Tag Archives: International AIDS Conference

“Turning the Tide” on HIV/AIDS

In advance of the upcoming XIX International AIDS Conference, the International AIDS Society and the University of California, San Francisco, have issued the “Washington D.C. Declaration,” a nine-point action plan aimed at broadening global support for “Turning the Tide” of the AIDS epidemic.

Everyone is urged to sign the Declaration.

It calls for:

1) An increase in targeted new investments;
2) Evidence-based HIV prevention, treatment, and care in accord with the human rights of those at greatest risk and in greatest need;
3) An end to stigma, discrimination, legal sanctions, and human rights abuses against those living with and at risk for HIV;
4) Marked increases in HIV testing, counseling, and linkages to services;
5) Treatment for all pregnant and nursing women living with HIV and an end to perinatal transmission;
6) Expanded access to antiretroviral treatment for all in need;
7) Identification, diagnosis, and treatment of tuberculosis;
8) Accelerated research on new tools for HIV prevention, treatment, vaccines, and a cure;
9) Mobilization and meaningful involvement of affected communities.

Turning the Tide is the theme of this year’s biennial conference, which will take place July 22-27 in Washington.  It is expected to draw 25,000 attendees, including HIV professionals, activists, politicians, and celebrities. Sir Elton John will open the conference and Bill Clinton will close it. A large delegation of U.S. members of Congress will participate, and Bill Gates will moderate a session. An enormous “Global Village” outside the D.C. Convention Center will be open to the public. “If you haven’t been, it’s a conference like no other,” conference cochair Dr. Diane V. Havlir said at a press briefing.

The recent optimism regarding HIV/AIDS stems from major advances in knowledge regarding prevention of partner transmission with early patient treatment, pre-exposure prophylaxis, and male circumcision as HIV infection prevention (new data will be released at the meeting), all of which are viewed as breakthroughs  in the fight against HIV/AIDS. “So we have now in our hands the tools. The question is how do we combine those tools together, and how do we roll them out,” said Dr. Havlir, professor of medicine at the University of California, San Francisco, and chief of the HIV/AIDS division at San Francisco General Hospital.

Dr. Diane V. Havlir / Photo by Miriam E. Tucker

Monday’s plenary session will include an address from Dr. Anthony Fauci, head of the National Institute of Allergy and Infectious Diseases, on “Ending the HIV Epidemic: From Scientific Advances to Public Health Implementation.” Other plenary topics during the week will include viral eradication, vaccines, TB and HIV, and HIV/AIDS in specific populations including minorities, women, youth, and men who have sex with men. On Friday, there will be a plenary talk that may be of particular interest to the primary care community, “The Intersection of Noncommunicable Diseases and Aging in HIV.”

Plenaries and other conference sessions will be webcast at http://globalhealth.kff.org/aids2012.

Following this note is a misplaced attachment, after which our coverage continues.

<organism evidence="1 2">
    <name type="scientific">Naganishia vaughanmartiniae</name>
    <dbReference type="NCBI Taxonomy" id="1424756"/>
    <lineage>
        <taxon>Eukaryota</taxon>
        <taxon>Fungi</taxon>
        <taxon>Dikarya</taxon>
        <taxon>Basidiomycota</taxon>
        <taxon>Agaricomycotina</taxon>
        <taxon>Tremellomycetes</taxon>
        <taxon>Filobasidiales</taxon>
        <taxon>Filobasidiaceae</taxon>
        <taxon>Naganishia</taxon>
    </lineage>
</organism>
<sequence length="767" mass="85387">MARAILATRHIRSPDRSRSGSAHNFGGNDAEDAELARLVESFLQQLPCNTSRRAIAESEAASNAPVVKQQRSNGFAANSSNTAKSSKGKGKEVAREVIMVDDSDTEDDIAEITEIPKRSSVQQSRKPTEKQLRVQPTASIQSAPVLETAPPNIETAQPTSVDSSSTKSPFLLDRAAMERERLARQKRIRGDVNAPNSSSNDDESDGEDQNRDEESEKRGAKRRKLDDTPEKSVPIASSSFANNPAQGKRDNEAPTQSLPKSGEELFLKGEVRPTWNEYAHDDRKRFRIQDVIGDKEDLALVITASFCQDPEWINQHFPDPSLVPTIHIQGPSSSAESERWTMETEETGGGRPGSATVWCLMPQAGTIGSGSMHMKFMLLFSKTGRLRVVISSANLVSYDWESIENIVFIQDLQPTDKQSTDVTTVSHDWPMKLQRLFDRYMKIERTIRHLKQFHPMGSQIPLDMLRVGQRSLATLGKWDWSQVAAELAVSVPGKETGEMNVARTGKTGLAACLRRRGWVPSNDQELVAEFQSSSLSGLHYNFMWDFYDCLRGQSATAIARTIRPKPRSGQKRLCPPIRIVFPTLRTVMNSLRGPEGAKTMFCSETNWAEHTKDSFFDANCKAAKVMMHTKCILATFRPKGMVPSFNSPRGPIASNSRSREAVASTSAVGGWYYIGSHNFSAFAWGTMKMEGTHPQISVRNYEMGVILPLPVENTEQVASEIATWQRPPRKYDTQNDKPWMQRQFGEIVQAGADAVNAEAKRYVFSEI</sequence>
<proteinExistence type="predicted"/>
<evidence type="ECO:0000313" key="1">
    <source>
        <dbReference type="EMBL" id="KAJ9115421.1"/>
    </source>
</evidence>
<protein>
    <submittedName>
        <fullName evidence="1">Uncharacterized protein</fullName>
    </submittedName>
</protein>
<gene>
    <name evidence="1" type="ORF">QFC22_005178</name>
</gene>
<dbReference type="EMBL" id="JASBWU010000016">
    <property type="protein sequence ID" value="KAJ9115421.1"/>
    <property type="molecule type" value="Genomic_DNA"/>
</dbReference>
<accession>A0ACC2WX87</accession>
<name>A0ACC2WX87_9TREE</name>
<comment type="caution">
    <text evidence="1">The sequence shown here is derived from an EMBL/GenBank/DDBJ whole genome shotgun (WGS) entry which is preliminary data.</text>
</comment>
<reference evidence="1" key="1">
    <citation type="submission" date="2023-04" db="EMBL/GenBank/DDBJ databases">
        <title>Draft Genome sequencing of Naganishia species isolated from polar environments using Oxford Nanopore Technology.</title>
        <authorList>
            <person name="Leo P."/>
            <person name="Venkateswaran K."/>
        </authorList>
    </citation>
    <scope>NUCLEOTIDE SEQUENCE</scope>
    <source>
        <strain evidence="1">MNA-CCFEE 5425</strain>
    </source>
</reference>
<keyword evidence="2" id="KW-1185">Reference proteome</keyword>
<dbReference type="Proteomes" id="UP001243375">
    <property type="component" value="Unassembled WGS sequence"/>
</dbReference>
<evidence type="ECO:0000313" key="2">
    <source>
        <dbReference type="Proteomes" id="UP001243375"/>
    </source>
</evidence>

-Miriam E. Tucker (@MiriamETucker on Twitter)

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Medical Meeting as Performance

The medical meetings I cover are mostly academic exercises, with researchers reporting new data and other experts mulling the data over and trying to decide what it means. But there is another aspect to many meetings, especially the big ones with thousands or even tens of thousands of attendees, that has a decidedly theatrical element. I even know some people who insist on calling these meetings shows, although that’s mostly their exhibit-hall orientation.

No other medical meeting I’ve covered, easily more than 400 in my career, incorporates as much theater and performance as the International AIDS Conferences, which began in 1985 and have been held every other year since 1996. The AIDS Conferences are where conventional meeting science and discussion collides with demonstrations, passions, and flamboyant displays.

At the eighteenth International AIDS Conference, held this week and wrapped up today in Vienna, my vote for the most attention-grabbing and creative theatricality was the Condomize! display that maintained an expansive presence in the middle of the main traffic corridor all week. Volunteers from The Condom Project created condom mosaics on corridor columns, worked beneath billboard-sized condom murals along with a display of air-filled condoms (the better to see the variety of sizes), and had tables laden with thousands of condoms for distribution and for the creation of condom pins.

Other theatrical elements included the Haitian solidary demonstration that took over the podium and launched one morning’s plenary session.

Where else but at the AIDS Conference would you find Annie Lennox co-chairing a plenary session.

all images by Mitchel Zoler

And then there was the most electrifying and anticipated report at this year’s session, last Tuesday afternoon, when researchers from Caprisa reported results from their proof-of-principle clinical study that showed a tenofovir vaginal gel used by women before and after sex cut the rate of new HIV infections by a relative 39% (see my report here). During the course of the hour-long report, the large, packed audience greeted the exciting results with four separate outbursts of applause, ending with a standing ovation at the end of the talk.

Nothing gets more theatrical than a performance received like that.

—Mitchel Zoler (on Twitter @mitchelzoler)

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